Over the next eight months, there are variety of moving parts that could derail negotiations.

For instance, a waiver is said to have been granted for Poland to procure IBCS at the same time the U.S. Army begins to field it, rather than wait for the U.S. Army to reach a full-rate production capability before selling the system abroad.

But even with the waiver in place, the U.S. Army might not meet Poland’s timeline to receive its first batteries.

Software problems are causing the IBCS program to fall behind schedule, and the service has yet to determine how delayed it is. The Army was scheduled to achieve initial operational capability in fiscal 2019, but the Army put its production phase decision scheduled for November 2016 on hold as it resolves the issues.

Negotiations over what Poland might be allowed to do with GaN technology also remain: Raytheon has export approval for its GaN technology, but it’s unclear what kind of work can be performed abroad as opposed to stateside.

Moreover, if Poland wants the same 360-degree radar that the U.S. Army chooses for its future missile defense system, the procurement for the last six batteries face several hurdles.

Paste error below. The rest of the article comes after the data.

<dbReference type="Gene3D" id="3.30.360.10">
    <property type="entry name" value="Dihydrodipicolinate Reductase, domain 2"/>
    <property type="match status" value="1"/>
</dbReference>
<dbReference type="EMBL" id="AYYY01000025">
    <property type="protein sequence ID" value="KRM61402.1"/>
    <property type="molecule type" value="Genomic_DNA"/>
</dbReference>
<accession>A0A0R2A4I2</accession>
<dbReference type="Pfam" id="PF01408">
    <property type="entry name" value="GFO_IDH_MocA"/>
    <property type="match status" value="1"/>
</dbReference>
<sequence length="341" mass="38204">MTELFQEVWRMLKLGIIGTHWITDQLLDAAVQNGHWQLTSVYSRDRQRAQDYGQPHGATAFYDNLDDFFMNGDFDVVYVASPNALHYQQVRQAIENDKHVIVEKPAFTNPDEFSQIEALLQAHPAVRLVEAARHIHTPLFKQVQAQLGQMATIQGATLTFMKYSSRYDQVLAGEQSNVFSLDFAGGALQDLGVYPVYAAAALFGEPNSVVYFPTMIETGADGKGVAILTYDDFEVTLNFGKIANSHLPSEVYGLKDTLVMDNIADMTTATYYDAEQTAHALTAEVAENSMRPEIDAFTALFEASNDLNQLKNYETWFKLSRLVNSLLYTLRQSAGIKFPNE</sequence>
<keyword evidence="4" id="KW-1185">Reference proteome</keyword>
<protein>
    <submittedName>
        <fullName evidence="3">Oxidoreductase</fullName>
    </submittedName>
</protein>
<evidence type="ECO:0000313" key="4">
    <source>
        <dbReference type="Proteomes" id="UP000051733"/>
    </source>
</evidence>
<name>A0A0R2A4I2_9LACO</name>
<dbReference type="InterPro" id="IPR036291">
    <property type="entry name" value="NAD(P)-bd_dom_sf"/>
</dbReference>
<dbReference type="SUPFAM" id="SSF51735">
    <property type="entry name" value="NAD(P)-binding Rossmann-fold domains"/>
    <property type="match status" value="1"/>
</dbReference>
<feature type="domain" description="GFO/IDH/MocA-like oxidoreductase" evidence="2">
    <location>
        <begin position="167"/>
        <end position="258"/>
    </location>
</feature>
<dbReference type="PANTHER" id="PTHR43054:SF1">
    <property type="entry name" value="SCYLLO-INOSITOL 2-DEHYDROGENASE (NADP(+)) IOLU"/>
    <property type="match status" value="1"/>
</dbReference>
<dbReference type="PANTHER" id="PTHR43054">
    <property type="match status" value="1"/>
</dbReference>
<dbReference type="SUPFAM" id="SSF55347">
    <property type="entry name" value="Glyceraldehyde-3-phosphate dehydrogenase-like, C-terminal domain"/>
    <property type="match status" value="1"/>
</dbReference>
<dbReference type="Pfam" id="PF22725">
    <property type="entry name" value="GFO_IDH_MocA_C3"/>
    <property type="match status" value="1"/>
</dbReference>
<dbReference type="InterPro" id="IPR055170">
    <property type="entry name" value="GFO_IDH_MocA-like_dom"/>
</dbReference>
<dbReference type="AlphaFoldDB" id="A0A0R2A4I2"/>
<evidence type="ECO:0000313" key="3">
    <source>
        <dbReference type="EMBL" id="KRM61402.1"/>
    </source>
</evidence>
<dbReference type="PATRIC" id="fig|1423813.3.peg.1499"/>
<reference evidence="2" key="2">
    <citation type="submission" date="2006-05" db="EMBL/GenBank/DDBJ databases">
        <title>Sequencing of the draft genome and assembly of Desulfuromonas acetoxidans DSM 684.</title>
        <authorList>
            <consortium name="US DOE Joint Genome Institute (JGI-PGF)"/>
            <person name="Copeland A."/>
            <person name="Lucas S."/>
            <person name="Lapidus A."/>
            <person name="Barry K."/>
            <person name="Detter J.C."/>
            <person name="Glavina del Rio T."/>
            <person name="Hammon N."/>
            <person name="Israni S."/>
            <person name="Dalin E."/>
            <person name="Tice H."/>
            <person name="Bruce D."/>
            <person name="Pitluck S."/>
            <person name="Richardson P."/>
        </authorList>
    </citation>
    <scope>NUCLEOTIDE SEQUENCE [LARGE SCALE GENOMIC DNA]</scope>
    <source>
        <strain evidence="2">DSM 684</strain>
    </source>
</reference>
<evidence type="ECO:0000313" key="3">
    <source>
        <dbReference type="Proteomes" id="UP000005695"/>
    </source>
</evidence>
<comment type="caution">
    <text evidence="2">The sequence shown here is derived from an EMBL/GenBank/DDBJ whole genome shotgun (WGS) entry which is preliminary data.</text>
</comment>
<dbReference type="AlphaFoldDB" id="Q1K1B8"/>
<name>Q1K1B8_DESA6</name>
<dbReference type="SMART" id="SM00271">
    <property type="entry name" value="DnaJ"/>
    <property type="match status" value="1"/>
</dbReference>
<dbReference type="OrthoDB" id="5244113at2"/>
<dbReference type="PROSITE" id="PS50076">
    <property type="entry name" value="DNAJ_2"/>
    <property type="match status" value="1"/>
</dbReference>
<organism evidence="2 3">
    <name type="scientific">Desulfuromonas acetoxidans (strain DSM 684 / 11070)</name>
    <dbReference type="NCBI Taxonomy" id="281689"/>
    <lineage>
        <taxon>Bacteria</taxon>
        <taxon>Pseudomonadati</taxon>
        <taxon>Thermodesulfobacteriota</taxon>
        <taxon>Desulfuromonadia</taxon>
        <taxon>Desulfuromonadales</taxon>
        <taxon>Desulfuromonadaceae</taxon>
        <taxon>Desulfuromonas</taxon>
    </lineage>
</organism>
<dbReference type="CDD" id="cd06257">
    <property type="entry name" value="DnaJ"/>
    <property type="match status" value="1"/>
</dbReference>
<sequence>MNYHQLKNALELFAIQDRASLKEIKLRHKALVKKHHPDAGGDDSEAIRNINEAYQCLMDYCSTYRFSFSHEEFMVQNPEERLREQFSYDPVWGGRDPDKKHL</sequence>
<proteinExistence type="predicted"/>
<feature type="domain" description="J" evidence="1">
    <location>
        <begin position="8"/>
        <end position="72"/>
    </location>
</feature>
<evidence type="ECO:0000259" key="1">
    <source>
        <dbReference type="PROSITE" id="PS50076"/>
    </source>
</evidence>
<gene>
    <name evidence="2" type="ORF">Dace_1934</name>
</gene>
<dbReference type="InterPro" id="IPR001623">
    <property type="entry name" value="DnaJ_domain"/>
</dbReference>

For one, the Army’s schedule for procuring a new radar is uncertain. The service has yet to decide whether it will compete for a new radar or simply upgrade what it has, which would affect that fielding schedule.

Secondly, if Poland doesn’t want to have to wait for the U.S. Army to field its new or upgraded radar first, it would have to seek the same waiver like it did to procure IBCS.

Details on work share have yet to be either publicized or decided.

The feasibility of keeping the procurement cost capped at 30 billion zloty is another question mark, but something Poland is adamant about.

In a March 29 television interview in Poland, the country's deputy minister of defense, Bartosz Kownacki, said 30 billion zloty equated to roughly one-tenth of Poland’s annual national budget, which means all requirements need to be met in negotiations.

He also noted that while Raytheon is a front-runner, the government is still talking to Lockheed.

A statement from Lockheed issued Friday confirms that "MEADS International will continue discussions with the Polish government regarding a MEADS solution for Wisla."

Macierewicz on Friday stressed the hope is to sign the contract by year’s end provided that all terms laid out in the letter of request are met.